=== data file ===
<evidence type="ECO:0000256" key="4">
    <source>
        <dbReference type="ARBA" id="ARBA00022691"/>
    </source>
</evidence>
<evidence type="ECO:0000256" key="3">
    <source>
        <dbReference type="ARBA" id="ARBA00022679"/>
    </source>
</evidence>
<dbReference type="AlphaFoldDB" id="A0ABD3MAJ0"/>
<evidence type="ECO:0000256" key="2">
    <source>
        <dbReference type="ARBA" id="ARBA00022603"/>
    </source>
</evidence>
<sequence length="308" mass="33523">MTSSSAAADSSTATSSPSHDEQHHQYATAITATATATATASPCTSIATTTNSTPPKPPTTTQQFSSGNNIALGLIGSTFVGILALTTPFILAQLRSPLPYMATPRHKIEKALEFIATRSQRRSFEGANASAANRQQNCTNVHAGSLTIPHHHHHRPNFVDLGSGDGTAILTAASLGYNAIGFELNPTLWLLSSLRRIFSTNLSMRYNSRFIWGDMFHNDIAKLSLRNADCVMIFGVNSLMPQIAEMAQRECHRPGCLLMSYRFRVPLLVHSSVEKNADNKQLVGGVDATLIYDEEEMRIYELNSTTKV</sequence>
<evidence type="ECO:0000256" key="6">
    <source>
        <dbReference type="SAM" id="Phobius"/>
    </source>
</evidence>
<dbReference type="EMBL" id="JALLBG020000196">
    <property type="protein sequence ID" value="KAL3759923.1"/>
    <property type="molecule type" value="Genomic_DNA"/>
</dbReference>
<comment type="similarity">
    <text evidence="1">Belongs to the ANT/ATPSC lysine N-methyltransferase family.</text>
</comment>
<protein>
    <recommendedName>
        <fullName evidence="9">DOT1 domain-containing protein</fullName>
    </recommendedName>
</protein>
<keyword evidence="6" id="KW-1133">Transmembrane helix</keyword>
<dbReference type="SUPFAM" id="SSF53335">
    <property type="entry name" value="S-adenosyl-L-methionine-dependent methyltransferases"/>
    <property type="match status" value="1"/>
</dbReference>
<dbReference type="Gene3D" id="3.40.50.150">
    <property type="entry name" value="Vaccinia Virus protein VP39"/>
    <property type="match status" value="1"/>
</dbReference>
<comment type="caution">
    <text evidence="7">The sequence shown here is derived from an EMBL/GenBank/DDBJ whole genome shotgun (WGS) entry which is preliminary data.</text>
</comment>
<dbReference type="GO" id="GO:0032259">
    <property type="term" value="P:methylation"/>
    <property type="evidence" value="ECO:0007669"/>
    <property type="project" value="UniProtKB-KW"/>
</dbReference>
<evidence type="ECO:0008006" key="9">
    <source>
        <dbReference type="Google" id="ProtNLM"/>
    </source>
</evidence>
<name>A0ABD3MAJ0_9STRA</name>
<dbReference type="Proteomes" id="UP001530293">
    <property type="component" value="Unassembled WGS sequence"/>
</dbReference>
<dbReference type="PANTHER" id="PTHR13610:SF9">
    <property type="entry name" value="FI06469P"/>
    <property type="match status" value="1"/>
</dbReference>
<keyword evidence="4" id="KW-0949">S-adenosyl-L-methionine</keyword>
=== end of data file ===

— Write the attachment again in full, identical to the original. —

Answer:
<evidence type="ECO:0000256" key="4">
    <source>
        <dbReference type="ARBA" id="ARBA00022691"/>
    </source>
</evidence>
<evidence type="ECO:0000256" key="3">
    <source>
        <dbReference type="ARBA" id="ARBA00022679"/>
    </source>
</evidence>
<dbReference type="AlphaFoldDB" id="A0ABD3MAJ0"/>
<evidence type="ECO:0000256" key="2">
    <source>
        <dbReference type="ARBA" id="ARBA00022603"/>
    </source>
</evidence>
<sequence length="308" mass="33523">MTSSSAAADSSTATSSPSHDEQHHQYATAITATATATATASPCTSIATTTNSTPPKPPTTTQQFSSGNNIALGLIGSTFVGILALTTPFILAQLRSPLPYMATPRHKIEKALEFIATRSQRRSFEGANASAANRQQNCTNVHAGSLTIPHHHHHRPNFVDLGSGDGTAILTAASLGYNAIGFELNPTLWLLSSLRRIFSTNLSMRYNSRFIWGDMFHNDIAKLSLRNADCVMIFGVNSLMPQIAEMAQRECHRPGCLLMSYRFRVPLLVHSSVEKNADNKQLVGGVDATLIYDEEEMRIYELNSTTKV</sequence>
<evidence type="ECO:0000256" key="6">
    <source>
        <dbReference type="SAM" id="Phobius"/>
    </source>
</evidence>
<dbReference type="EMBL" id="JALLBG020000196">
    <property type="protein sequence ID" value="KAL3759923.1"/>
    <property type="molecule type" value="Genomic_DNA"/>
</dbReference>
<comment type="similarity">
    <text evidence="1">Belongs to the ANT/ATPSC lysine N-methyltransferase family.</text>
</comment>
<protein>
    <recommendedName>
        <fullName evidence="9">DOT1 domain-containing protein</fullName>
    </recommendedName>
</protein>
<keyword evidence="6" id="KW-1133">Transmembrane helix</keyword>
<dbReference type="SUPFAM" id="SSF53335">
    <property type="entry name" value="S-adenosyl-L-methionine-dependent methyltransferases"/>
    <property type="match status" value="1"/>
</dbReference>
<dbReference type="Gene3D" id="3.40.50.150">
    <property type="entry name" value="Vaccinia Virus protein VP39"/>
    <property type="match status" value="1"/>
</dbReference>
<comment type="caution">
    <text evidence="7">The sequence shown here is derived from an EMBL/GenBank/DDBJ whole genome shotgun (WGS) entry which is preliminary data.</text>
</comment>
<dbReference type="GO" id="GO:0032259">
    <property type="term" value="P:methylation"/>
    <property type="evidence" value="ECO:0007669"/>
    <property type="project" value="UniProtKB-KW"/>
</dbReference>
<evidence type="ECO:0008006" key="9">
    <source>
        <dbReference type="Google" id="ProtNLM"/>
    </source>
</evidence>
<name>A0ABD3MAJ0_9STRA</name>
<dbReference type="Proteomes" id="UP001530293">
    <property type="component" value="Unassembled WGS sequence"/>
</dbReference>
<dbReference type="PANTHER" id="PTHR13610:SF9">
    <property type="entry name" value="FI06469P"/>
    <property type="match status" value="1"/>
</dbReference>
<keyword evidence="4" id="KW-0949">S-adenosyl-L-methionine</keyword>